Junk Food for the Mind

It is well known that a diet of junk food is not healthy for the body. It promotes obesity and disease. It produces listlessness and passivity.

There is also, I suggest, a kind of junk food for the mind. It, too, produces spiritual sluggishness, ignorance, and anti-intellectualism.

Let me provide an example. A friend of mine, a pastor of many years, decided to leave his pastorate because of ecclesiological pragmatism that stifled spiritual growth. He saw that “success” in the evangelical church merely required four aspects: a concert-feel worship service, simple practical how-to preaching on popular topics using humor with a non-confrontational challenge, a fun-clean-safe children’s ministry, and a similar teen meeting concurrent with the adult service. Another pastoral leader commented: “At one time our church was stronger in teaching and preaching, but the church was almost dead in that period. So, now we prefer to err by just doing, rather than by teaching and not doing.”

Recently however, I listened to another sermon by Tim Keller (Redeemer Presbyterian Church, Manhattan) that clearly is not spiritual fast food. His sermons provide a great example of the kind of preaching that we lack in many evangelical churches. He avoids the pitfall of spiritual pragmatism or the false dichotomy between theology and ethics, thinking and doing.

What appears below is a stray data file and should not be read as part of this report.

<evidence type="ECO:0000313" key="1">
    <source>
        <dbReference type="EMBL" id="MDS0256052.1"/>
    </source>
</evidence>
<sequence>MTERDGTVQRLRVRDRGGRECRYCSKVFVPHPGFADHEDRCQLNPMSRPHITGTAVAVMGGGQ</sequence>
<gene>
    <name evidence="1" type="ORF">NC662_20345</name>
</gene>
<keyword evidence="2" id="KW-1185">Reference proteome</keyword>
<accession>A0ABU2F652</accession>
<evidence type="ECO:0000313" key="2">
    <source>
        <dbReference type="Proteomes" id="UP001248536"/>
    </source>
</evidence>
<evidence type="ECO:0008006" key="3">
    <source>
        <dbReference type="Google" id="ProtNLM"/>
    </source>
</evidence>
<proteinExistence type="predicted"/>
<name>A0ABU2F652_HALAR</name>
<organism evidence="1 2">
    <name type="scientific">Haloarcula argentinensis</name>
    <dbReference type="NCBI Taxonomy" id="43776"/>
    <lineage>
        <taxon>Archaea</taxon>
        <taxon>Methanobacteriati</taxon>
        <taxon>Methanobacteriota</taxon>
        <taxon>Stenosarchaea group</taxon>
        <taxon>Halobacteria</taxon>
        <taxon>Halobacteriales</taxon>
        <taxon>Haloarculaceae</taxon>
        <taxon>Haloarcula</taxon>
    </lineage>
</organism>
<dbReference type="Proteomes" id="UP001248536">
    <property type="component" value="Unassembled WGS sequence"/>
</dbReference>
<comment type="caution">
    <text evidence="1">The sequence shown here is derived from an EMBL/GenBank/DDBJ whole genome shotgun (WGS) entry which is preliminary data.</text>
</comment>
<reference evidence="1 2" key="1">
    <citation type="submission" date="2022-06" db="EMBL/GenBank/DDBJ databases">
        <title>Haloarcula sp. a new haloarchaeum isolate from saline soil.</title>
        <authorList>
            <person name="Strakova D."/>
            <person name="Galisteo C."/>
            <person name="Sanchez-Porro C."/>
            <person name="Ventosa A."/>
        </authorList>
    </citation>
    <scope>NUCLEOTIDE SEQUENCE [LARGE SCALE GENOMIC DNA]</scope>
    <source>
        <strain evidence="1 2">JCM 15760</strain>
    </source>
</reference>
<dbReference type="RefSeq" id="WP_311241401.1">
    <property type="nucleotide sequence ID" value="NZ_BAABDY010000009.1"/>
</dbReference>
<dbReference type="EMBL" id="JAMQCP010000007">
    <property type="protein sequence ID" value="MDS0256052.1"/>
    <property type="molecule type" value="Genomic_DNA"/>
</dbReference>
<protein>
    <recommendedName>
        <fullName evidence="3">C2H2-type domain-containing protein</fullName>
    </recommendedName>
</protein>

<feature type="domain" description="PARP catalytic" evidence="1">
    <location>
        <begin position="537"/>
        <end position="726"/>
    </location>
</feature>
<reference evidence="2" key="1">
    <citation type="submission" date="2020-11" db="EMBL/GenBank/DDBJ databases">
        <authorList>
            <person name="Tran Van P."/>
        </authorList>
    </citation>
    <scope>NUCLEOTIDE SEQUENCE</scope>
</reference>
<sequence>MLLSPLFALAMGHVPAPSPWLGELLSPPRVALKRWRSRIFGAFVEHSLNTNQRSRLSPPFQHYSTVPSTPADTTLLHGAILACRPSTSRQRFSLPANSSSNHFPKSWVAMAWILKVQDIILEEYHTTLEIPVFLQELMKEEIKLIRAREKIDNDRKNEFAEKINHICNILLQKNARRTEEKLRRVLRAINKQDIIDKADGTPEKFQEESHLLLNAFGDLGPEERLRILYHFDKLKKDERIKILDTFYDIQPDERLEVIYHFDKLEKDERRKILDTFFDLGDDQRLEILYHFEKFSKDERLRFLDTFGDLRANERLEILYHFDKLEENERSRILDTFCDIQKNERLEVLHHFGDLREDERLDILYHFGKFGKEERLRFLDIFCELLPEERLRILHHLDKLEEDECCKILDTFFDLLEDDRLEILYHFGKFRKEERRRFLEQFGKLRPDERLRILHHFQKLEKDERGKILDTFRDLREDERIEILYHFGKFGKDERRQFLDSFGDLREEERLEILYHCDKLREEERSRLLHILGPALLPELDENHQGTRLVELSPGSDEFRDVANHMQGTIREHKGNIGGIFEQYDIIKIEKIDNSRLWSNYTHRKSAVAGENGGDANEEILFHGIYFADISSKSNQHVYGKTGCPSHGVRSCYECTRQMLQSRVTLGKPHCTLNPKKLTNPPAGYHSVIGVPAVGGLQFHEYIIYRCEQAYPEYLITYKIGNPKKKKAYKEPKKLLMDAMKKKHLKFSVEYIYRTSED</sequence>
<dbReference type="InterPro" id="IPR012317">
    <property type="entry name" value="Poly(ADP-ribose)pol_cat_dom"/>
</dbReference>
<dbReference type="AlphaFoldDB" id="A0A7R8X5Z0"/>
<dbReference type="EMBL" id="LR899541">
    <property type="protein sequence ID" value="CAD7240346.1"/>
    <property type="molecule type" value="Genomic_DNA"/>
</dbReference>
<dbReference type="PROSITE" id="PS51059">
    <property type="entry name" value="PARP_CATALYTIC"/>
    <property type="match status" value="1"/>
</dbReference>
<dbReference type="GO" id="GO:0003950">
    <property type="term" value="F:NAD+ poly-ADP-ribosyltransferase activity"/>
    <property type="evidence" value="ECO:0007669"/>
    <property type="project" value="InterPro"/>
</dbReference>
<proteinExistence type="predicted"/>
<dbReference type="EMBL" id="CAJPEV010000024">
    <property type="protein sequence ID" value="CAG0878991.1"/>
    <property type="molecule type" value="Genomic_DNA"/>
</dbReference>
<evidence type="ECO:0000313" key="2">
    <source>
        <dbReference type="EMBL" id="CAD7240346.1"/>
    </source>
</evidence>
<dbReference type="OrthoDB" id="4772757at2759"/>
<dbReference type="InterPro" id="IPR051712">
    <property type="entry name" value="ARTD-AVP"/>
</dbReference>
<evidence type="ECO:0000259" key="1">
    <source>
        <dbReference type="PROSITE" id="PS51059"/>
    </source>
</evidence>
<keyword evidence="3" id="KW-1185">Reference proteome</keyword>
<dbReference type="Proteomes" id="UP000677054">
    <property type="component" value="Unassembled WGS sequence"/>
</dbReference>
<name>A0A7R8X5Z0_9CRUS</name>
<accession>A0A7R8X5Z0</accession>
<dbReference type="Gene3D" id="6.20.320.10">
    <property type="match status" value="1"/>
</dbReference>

Keller’s sermons (and I think the key to his broad impact) is that he teaches before he tells us what to do. (And, he makes it interesting. He doesn’t bore us.)

It seems that most preaching today, on the other hand, is junk food for the mind. It stresses application alone—evangelical pragmatism—and ignores the theology or biblical rationale for the application. The result is often just rules, religion, and legalism; not wisdom and discernment.

Consider 1 John 4:19: “We love because he first loved us.” Sermons today, I suspect, simply respond to the demand of the congregation: “Just tell us how to do it. Tell us how to love. Be practical. Don’t bore us with teaching that forces us to think or evaluate ourselves or our culture. Don’t explain to us in depth how or why God first loved us as the rationale for how and why we should love others.”

The bottom line, however, is that the church needs biblical teaching not spiritual fast food. Disciples need to learn. They need discipline. They need minds that are literate and fluent with biblical knowledge. The sad truth, though, is that many Christians are bored. They want less instruction and more biblical rationale, more worldview. They need a balanced diet.

To put it another way, ideas have consequences. Think about the right ideas—biblical ideas— and results inevitably follow.

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